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  • Day3

    We visited the original old city of Jerusalem yesterday. We were there for a full 12 hours and could have spent another day there. It is an amazing place that must be visited to fully understand and appreciate. So much history and a melting pot if cultures that have persisted for thousands of years.

  • Day8

    On this and our previous visit, we'd seen much of Jerusalem from ground level, but most of its history lies many metres below the present surface. This was the day when we were to see so much more of Jerusalem's ancient history.

    Gil and Mira had booked for the four of us to go on two guided tours, starting with a tour of the City of David. Menachim, our very knowledgeable guide started at a lookout overlooking the present Old City, where he pointed out the area where it is believed the early city began some 3200 years ago. We also viewed ancient stone walls, believed to be part of the palace of King David, dating back to the 10th to 9th century BC. The old city is like one giant archaeological site, and we spent some time observing some archaeologists at work many metres below where we were standing.

    There are many tunnels which used to carry water, and we walked through one of them, a distance of several hundred metres, under the walls of the old city. Both of us were pleased that we'd lost weight, as the tunnel was a fairly tight squeeze in some places. This was a fascinating way to learn about Jerusalem's origins and history, and we thoroughly enjoyed our two hours with a very knowledgeable guide.

    We then went for a wander in the area of the western wall of Temple Mount, and Gil and Brian visited the synagogue at the southern end of the wall. (By custom, women aren't allowed in there). It was a very biblical scene with many religious Jews praying in there, and Brian would have liked to have taken photos. Somehow it didn't seem right to do so, though that didn't deter quite a number of the tourists who were happily snapping away without any sense of decorum.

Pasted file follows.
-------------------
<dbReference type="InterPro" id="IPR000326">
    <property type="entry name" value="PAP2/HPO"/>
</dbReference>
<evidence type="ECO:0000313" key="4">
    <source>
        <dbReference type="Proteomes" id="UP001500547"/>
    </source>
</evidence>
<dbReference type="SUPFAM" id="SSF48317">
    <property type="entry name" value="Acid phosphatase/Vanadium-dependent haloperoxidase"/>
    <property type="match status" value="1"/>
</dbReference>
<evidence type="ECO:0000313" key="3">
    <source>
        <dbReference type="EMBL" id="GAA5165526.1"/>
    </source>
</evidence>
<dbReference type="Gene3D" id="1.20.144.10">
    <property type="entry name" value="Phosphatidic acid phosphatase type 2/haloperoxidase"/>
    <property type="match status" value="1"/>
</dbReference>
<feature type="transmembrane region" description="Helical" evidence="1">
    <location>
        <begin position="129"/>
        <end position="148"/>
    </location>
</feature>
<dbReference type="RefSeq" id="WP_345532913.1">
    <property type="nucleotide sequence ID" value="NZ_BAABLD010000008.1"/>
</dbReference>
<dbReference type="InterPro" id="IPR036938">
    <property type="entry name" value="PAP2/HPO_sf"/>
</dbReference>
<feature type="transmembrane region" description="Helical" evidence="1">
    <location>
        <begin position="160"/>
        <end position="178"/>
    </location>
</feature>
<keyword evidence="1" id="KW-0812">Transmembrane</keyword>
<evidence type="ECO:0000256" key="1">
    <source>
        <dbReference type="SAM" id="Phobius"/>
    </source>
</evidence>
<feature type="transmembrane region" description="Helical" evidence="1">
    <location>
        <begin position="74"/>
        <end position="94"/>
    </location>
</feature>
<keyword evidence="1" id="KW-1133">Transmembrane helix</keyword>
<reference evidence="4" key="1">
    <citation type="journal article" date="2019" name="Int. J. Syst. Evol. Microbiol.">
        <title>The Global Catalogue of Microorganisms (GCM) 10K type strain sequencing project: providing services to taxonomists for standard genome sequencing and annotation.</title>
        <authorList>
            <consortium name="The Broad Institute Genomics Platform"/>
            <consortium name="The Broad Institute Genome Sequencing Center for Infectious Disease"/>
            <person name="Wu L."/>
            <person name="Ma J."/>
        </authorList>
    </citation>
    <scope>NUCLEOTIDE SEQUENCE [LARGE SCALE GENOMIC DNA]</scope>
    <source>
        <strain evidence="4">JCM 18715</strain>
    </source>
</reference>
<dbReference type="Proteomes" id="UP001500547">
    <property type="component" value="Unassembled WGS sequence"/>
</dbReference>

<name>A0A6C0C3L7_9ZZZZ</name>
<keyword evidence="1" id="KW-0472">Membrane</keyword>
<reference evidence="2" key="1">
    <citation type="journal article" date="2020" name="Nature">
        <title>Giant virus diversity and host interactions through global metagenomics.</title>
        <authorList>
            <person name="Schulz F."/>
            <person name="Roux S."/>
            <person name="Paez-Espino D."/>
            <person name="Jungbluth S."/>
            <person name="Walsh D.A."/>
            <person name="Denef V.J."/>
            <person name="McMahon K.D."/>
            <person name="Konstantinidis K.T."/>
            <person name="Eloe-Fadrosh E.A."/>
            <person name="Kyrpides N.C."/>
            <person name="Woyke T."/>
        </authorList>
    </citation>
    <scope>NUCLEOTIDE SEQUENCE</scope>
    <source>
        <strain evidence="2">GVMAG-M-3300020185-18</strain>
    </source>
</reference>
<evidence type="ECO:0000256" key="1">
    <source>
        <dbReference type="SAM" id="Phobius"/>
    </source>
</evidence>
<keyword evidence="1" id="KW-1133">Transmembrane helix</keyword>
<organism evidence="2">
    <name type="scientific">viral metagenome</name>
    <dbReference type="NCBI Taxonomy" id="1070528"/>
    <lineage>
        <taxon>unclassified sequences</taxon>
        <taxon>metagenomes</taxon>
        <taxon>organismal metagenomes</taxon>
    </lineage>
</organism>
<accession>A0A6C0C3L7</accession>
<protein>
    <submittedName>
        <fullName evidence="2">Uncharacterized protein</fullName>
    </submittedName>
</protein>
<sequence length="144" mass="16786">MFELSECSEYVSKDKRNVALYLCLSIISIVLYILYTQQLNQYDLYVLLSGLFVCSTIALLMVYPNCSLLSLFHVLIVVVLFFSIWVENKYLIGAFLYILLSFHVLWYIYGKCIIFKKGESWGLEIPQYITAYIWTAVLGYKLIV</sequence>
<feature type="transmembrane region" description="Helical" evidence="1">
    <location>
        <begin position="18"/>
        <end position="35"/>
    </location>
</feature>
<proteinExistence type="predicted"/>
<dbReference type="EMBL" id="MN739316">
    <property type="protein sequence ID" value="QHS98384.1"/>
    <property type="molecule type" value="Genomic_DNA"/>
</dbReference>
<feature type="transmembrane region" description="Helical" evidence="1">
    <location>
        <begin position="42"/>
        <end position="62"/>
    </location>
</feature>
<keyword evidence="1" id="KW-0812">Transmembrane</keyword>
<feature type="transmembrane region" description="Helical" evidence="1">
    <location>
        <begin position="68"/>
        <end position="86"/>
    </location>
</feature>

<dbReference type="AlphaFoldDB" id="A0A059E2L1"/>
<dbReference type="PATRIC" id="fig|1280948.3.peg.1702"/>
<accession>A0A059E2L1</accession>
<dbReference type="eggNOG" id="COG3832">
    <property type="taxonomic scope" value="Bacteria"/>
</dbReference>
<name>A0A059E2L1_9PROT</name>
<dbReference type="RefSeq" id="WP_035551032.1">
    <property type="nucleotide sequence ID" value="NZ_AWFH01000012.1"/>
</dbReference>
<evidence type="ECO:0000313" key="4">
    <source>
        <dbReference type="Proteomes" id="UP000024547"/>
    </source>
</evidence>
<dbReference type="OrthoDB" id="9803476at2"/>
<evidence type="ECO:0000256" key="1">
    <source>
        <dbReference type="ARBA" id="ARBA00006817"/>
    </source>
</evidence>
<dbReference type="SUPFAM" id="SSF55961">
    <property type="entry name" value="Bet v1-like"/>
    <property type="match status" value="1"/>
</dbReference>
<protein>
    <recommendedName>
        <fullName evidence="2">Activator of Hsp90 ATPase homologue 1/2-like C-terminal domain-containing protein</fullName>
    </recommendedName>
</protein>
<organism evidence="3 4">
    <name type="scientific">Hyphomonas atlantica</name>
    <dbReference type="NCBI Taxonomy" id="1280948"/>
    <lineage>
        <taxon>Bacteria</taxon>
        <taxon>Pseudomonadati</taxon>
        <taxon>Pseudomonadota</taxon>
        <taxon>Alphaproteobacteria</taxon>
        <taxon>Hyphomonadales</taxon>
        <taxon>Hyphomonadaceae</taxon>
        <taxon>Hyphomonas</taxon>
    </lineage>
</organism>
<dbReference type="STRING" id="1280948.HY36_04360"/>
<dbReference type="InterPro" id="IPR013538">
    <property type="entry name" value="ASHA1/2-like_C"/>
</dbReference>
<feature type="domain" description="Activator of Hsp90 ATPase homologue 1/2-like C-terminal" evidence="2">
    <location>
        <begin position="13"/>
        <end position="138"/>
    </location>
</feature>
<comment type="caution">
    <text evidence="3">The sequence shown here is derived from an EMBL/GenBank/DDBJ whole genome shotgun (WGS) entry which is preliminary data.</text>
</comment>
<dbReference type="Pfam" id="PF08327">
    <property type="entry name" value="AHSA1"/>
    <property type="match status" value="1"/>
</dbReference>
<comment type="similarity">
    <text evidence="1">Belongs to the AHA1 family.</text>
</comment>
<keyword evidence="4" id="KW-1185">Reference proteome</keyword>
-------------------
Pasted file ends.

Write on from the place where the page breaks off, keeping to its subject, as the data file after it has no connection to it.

This was only Part 1 of very interesting our history lesson, and after a light lunch in the Arab quarter of the old city we set off on Part 2, which was a tour through the Tunnel of the wall. It is easy to forget that the walls of Temple Mount extend down well below the present street level. The Western Wall Tunnel is an underground tunnel exposing the full length of the Western Wall. The tunnel is adjacent to the Western Wall and is located under buildings of the Old City of Jerusalem. While the open-air portion of the Western Wall is approximately 60 metres long, the majority of its original length is hidden underground. The tunnel allows access to an additional 485 metres of the wall.

    Our American-born guide for this tour fancied himself as a stage actor, and he certainly livened things up with his performance. It proved to be highly enjoyable. The tunnel itself was beautiful and cool, almost like being in air conditioning, and a pleasant break from the heat outside. To see thousands those giant limestone blocks up close, and to realise how heavy they are and how precisely they fit together with barely the the space for a cigarette paper between them, makes one realise what a massive engineering structure the Temple Mount is. It was built under the reign of King Herod, who is responsible for many grandiose engineering works such as his three palaces on the top of the almost inaccessible Masada.

    We spent some time examining the biggest stone in the Western Wall, often called the Western Stone. It ranks as one of the heaviest objects ever lifted by human beings without powered machinery. The stone has a length of 13.6 metres, height of 3 metres, and an estimated width of between 3.5 metres and 4.5 metres. Estimates place its weight at 520 tonnes. That is only slightly less than a fully-laden A380 jumbo, so it's mind-boggling to think of this single large stone being quarried and then lifted and manoeuvred into place. Following our excellent day of history tours we headed back to Gil and Mira's for breather before heading out for a very tasty meal at one of the many restaurants in the suburb of Ein Kerem.
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  • Day7

    Happy Birthday, Kadda


    Der siebte und somit vorletzte Tag unserer Reise begann für uns mit der Busfahrt in das 20 km entfernte Bethlehem. Heute konnte uns Giddi aus Sicherheitsgründen nicht begleiten, da die Stadt im palestinensischen Autonomiegebiet liegt. Nach der Fahrt durch die Trennungsmauer führte uns ein arabischer Einheimischer namens Kamal zur Nativity Church bzw. Geburtskirche. In der ältesten Kirche des Heiligen Landes werden täglich sechs Gottestdienste gefeiert - jeweils zwei der katholischen, griechisch-orthodoxen und armenisch-orthodoxen Konfession. Aufgrund eines gerade zelibrierten Gottesdienstes am angeblichen Geburtsort Jesu konnten wir an diesem Ort nur einen kurzen Blick erhaschen.